A SOPHISTICATED currency counterfeit operation uncovered in rural Co Laois was capable of producing millions of euro notes, gardaí suspect.
A former senior member of the Provisional IRA was among four men arrested, but gardaí believe this was a criminal enterprise and do not think dissident republicans were involved.
The Belfast-born man, who has been previously targeted by the Criminal Assets Bureau, is considered the main figure behind the operation.
The discovery of the printing operation, located on a site outside the village of Borris-in-Ossory, followed an investigation by Europol, the EU police agency, and gardaí.
The elite Emergency Response Unit moved in on the site early yesterday morning in an operation led by the Garda Bureau of Fraud Investigation (GBFI), assisted by local gardaí.
The Garda team found two hidden underground bunkers, containing 40-foot containers housing highly specialised and expensive printing machines.
“It was a fairly elaborate operation and would have been capable of producing millions of notes,” said one source. But gardaí do not believe the plant had been in operation, and was waiting to start. No cash was found.
The GBFI looked into the containers and did not go down into them for fear of disturbing any evidence.
The Garda Technical Bureau has begun a detailed examination. A Garda spokesman said four men, aged in their 40s and 50s, were arrested “for suspected offences under the Theft and Fraud Offences Act 2001 as part of a major investigation into the counterfeiting of money”.
The main suspect is a former senior member of the Provisional IRA, who was given a lengthy sentence in Northern Ireland in the early ’80s for firearms offences.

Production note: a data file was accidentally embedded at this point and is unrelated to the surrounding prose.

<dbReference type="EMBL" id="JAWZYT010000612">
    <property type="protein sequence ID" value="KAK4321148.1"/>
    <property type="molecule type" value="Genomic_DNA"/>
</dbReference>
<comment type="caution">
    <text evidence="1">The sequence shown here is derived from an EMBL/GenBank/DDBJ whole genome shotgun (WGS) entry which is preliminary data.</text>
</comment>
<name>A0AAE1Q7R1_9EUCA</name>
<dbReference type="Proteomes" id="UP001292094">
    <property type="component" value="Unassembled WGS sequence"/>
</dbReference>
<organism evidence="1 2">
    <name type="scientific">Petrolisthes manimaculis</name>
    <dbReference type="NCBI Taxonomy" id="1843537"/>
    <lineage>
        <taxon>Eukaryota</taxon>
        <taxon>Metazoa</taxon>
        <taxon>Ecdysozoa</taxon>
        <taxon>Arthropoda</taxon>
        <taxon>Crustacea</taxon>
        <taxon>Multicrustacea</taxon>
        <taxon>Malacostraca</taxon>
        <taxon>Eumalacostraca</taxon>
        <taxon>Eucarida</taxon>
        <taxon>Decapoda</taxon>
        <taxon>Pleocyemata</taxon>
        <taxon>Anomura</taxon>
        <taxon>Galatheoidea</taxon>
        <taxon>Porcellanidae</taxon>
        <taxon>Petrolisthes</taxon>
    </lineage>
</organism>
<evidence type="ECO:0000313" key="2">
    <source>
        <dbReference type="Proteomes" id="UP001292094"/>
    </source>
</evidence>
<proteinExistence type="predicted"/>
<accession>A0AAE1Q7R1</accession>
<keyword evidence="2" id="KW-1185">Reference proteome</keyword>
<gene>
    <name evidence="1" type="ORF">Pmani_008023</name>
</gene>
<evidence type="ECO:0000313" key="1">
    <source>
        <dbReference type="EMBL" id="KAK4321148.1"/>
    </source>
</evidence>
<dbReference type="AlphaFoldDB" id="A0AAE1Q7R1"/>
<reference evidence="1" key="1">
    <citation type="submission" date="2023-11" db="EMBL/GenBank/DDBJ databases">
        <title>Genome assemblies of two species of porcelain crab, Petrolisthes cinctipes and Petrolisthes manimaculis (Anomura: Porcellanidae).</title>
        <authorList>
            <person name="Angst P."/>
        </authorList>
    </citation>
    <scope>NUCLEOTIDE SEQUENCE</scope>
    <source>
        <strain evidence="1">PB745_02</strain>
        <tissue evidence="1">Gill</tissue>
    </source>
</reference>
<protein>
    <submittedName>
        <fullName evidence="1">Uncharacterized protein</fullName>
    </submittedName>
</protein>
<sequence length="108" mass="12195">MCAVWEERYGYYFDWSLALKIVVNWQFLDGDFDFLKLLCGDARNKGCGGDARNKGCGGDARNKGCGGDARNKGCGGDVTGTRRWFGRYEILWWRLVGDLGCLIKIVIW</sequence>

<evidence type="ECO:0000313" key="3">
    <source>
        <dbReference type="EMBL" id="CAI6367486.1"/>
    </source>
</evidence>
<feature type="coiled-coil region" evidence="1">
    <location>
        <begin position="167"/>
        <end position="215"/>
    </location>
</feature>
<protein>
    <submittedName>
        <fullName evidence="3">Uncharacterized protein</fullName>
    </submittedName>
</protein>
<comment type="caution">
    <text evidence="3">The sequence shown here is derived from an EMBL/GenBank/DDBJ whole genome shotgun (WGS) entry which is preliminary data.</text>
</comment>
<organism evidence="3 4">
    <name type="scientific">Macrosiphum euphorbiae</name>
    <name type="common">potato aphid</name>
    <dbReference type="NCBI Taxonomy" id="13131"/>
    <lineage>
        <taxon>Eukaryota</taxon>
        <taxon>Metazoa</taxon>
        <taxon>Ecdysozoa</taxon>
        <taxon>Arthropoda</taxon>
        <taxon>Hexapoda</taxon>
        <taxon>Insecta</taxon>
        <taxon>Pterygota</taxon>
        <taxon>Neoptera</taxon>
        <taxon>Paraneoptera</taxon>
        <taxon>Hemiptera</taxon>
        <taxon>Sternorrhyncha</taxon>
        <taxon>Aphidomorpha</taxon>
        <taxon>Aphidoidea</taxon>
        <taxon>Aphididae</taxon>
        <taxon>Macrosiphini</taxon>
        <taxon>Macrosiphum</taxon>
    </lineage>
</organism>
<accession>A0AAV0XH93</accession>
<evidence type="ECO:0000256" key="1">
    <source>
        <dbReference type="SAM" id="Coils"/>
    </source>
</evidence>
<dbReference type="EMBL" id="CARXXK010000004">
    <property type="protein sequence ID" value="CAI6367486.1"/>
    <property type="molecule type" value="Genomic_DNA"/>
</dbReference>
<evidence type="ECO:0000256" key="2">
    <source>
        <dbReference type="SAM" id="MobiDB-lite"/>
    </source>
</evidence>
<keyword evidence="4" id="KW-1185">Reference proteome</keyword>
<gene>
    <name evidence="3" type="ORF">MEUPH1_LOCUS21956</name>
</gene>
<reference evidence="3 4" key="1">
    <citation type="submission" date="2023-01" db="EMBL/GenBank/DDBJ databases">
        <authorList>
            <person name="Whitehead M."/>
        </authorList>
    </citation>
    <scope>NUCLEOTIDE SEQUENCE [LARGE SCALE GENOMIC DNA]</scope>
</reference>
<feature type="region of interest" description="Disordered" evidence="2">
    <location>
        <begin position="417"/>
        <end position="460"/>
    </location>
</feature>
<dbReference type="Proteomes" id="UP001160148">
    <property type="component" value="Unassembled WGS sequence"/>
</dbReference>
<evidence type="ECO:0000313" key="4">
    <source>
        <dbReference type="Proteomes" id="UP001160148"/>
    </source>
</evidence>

He subsequently spent time in prison in the South. When he came out he set up a business in Dundalk, Co Louth.
The CAB hit him with a €200,000 tax bill, which he fought, and eventually lost. A garda told the court he was a very important member of the Provisional IRA in the early to mid 1990s.
In 2005, he was questioned in relation to the aggravated burglary and false imprisonment of a businessman.
A second man arrested, from Co Laois, is also a former member of the PIRA.
A massive investigation is now underway as currency counterfeiting is a highly specialised and expensive business. It involves sourcing special printing machines and paper from Europe.
While the motives of the individuals involved may be criminal, the possible involvement of dissident groups will be examined.
It is the first time a counterfeit operation has been found here since 1983, when £1.5m worth of counterfeit punts and three printing machines were found in an Official IRA-run plant in Ringsend, Dublin.
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